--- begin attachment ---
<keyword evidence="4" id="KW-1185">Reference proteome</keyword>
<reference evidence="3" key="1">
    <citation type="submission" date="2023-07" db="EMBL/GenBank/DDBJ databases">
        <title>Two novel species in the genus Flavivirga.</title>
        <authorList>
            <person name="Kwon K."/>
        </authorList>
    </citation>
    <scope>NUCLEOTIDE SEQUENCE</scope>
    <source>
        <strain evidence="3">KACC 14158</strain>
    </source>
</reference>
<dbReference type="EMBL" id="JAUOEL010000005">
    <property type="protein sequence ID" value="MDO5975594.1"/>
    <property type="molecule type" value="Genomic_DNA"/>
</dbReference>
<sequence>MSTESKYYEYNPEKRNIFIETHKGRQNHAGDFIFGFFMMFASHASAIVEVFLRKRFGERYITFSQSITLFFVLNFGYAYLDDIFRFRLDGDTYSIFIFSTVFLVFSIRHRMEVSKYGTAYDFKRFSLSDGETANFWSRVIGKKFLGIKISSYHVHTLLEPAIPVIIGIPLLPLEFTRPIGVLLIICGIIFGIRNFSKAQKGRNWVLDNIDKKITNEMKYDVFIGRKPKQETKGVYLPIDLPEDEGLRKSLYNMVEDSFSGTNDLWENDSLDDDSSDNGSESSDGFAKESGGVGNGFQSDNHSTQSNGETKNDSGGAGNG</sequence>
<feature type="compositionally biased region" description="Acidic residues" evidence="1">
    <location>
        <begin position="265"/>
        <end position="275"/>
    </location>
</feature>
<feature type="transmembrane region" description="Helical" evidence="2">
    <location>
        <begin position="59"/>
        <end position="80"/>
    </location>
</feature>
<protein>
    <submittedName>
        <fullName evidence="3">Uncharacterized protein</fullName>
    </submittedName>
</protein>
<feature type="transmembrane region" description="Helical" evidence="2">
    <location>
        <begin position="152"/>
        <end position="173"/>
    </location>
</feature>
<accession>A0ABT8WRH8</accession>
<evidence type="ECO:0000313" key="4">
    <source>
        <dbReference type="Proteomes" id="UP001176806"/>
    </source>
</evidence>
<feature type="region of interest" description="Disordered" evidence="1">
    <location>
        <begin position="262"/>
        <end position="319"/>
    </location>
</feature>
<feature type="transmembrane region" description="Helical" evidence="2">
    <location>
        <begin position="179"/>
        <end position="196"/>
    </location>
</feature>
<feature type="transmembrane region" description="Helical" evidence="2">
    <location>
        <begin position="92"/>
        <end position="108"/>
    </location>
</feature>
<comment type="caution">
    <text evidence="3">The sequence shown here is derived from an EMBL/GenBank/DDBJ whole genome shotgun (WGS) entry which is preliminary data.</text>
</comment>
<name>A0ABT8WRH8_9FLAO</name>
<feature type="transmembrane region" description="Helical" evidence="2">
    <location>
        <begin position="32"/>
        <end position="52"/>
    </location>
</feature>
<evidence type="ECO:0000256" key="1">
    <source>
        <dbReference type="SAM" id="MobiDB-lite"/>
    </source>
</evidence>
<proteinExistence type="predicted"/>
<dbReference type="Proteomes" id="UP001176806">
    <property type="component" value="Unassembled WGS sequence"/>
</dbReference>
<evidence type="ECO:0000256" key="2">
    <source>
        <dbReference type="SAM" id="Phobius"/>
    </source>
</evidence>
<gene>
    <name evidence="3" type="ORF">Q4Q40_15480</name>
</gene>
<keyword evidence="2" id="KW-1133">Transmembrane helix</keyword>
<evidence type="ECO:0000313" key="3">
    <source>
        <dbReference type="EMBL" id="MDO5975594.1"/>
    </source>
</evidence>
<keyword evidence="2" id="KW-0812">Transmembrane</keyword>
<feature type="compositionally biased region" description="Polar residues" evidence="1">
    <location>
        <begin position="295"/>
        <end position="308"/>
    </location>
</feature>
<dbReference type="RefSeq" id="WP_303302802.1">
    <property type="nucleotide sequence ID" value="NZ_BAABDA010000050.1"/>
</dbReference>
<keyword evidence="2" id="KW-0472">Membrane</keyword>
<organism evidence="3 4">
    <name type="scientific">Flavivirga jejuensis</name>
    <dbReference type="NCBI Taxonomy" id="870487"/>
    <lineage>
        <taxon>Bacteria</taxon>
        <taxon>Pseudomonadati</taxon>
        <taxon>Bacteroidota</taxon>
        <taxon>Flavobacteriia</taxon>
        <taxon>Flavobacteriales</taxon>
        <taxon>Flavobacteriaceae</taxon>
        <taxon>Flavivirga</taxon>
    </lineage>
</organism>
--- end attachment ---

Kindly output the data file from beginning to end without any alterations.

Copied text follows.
<keyword evidence="4" id="KW-1185">Reference proteome</keyword>
<reference evidence="3" key="1">
    <citation type="submission" date="2023-07" db="EMBL/GenBank/DDBJ databases">
        <title>Two novel species in the genus Flavivirga.</title>
        <authorList>
            <person name="Kwon K."/>
        </authorList>
    </citation>
    <scope>NUCLEOTIDE SEQUENCE</scope>
    <source>
        <strain evidence="3">KACC 14158</strain>
    </source>
</reference>
<dbReference type="EMBL" id="JAUOEL010000005">
    <property type="protein sequence ID" value="MDO5975594.1"/>
    <property type="molecule type" value="Genomic_DNA"/>
</dbReference>
<sequence>MSTESKYYEYNPEKRNIFIETHKGRQNHAGDFIFGFFMMFASHASAIVEVFLRKRFGERYITFSQSITLFFVLNFGYAYLDDIFRFRLDGDTYSIFIFSTVFLVFSIRHRMEVSKYGTAYDFKRFSLSDGETANFWSRVIGKKFLGIKISSYHVHTLLEPAIPVIIGIPLLPLEFTRPIGVLLIICGIIFGIRNFSKAQKGRNWVLDNIDKKITNEMKYDVFIGRKPKQETKGVYLPIDLPEDEGLRKSLYNMVEDSFSGTNDLWENDSLDDDSSDNGSESSDGFAKESGGVGNGFQSDNHSTQSNGETKNDSGGAGNG</sequence>
<feature type="compositionally biased region" description="Acidic residues" evidence="1">
    <location>
        <begin position="265"/>
        <end position="275"/>
    </location>
</feature>
<feature type="transmembrane region" description="Helical" evidence="2">
    <location>
        <begin position="59"/>
        <end position="80"/>
    </location>
</feature>
<protein>
    <submittedName>
        <fullName evidence="3">Uncharacterized protein</fullName>
    </submittedName>
</protein>
<feature type="transmembrane region" description="Helical" evidence="2">
    <location>
        <begin position="152"/>
        <end position="173"/>
    </location>
</feature>
<accession>A0ABT8WRH8</accession>
<evidence type="ECO:0000313" key="4">
    <source>
        <dbReference type="Proteomes" id="UP001176806"/>
    </source>
</evidence>
<feature type="region of interest" description="Disordered" evidence="1">
    <location>
        <begin position="262"/>
        <end position="319"/>
    </location>
</feature>
<feature type="transmembrane region" description="Helical" evidence="2">
    <location>
        <begin position="179"/>
        <end position="196"/>
    </location>
</feature>
<feature type="transmembrane region" description="Helical" evidence="2">
    <location>
        <begin position="92"/>
        <end position="108"/>
    </location>
</feature>
<comment type="caution">
    <text evidence="3">The sequence shown here is derived from an EMBL/GenBank/DDBJ whole genome shotgun (WGS) entry which is preliminary data.</text>
</comment>
<name>A0ABT8WRH8_9FLAO</name>
<feature type="transmembrane region" description="Helical" evidence="2">
    <location>
        <begin position="32"/>
        <end position="52"/>
    </location>
</feature>
<evidence type="ECO:0000256" key="1">
    <source>
        <dbReference type="SAM" id="MobiDB-lite"/>
    </source>
</evidence>
<proteinExistence type="predicted"/>
<dbReference type="Proteomes" id="UP001176806">
    <property type="component" value="Unassembled WGS sequence"/>
</dbReference>
<evidence type="ECO:0000256" key="2">
    <source>
        <dbReference type="SAM" id="Phobius"/>
    </source>
</evidence>
<gene>
    <name evidence="3" type="ORF">Q4Q40_15480</name>
</gene>
<keyword evidence="2" id="KW-1133">Transmembrane helix</keyword>
<evidence type="ECO:0000313" key="3">
    <source>
        <dbReference type="EMBL" id="MDO5975594.1"/>
    </source>
</evidence>
<keyword evidence="2" id="KW-0812">Transmembrane</keyword>
<feature type="compositionally biased region" description="Polar residues" evidence="1">
    <location>
        <begin position="295"/>
        <end position="308"/>
    </location>
</feature>
<dbReference type="RefSeq" id="WP_303302802.1">
    <property type="nucleotide sequence ID" value="NZ_BAABDA010000050.1"/>
</dbReference>
<keyword evidence="2" id="KW-0472">Membrane</keyword>
<organism evidence="3 4">
    <name type="scientific">Flavivirga jejuensis</name>
    <dbReference type="NCBI Taxonomy" id="870487"/>
    <lineage>
        <taxon>Bacteria</taxon>
        <taxon>Pseudomonadati</taxon>
        <taxon>Bacteroidota</taxon>
        <taxon>Flavobacteriia</taxon>
        <taxon>Flavobacteriales</taxon>
        <taxon>Flavobacteriaceae</taxon>
        <taxon>Flavivirga</taxon>
    </lineage>
</organism>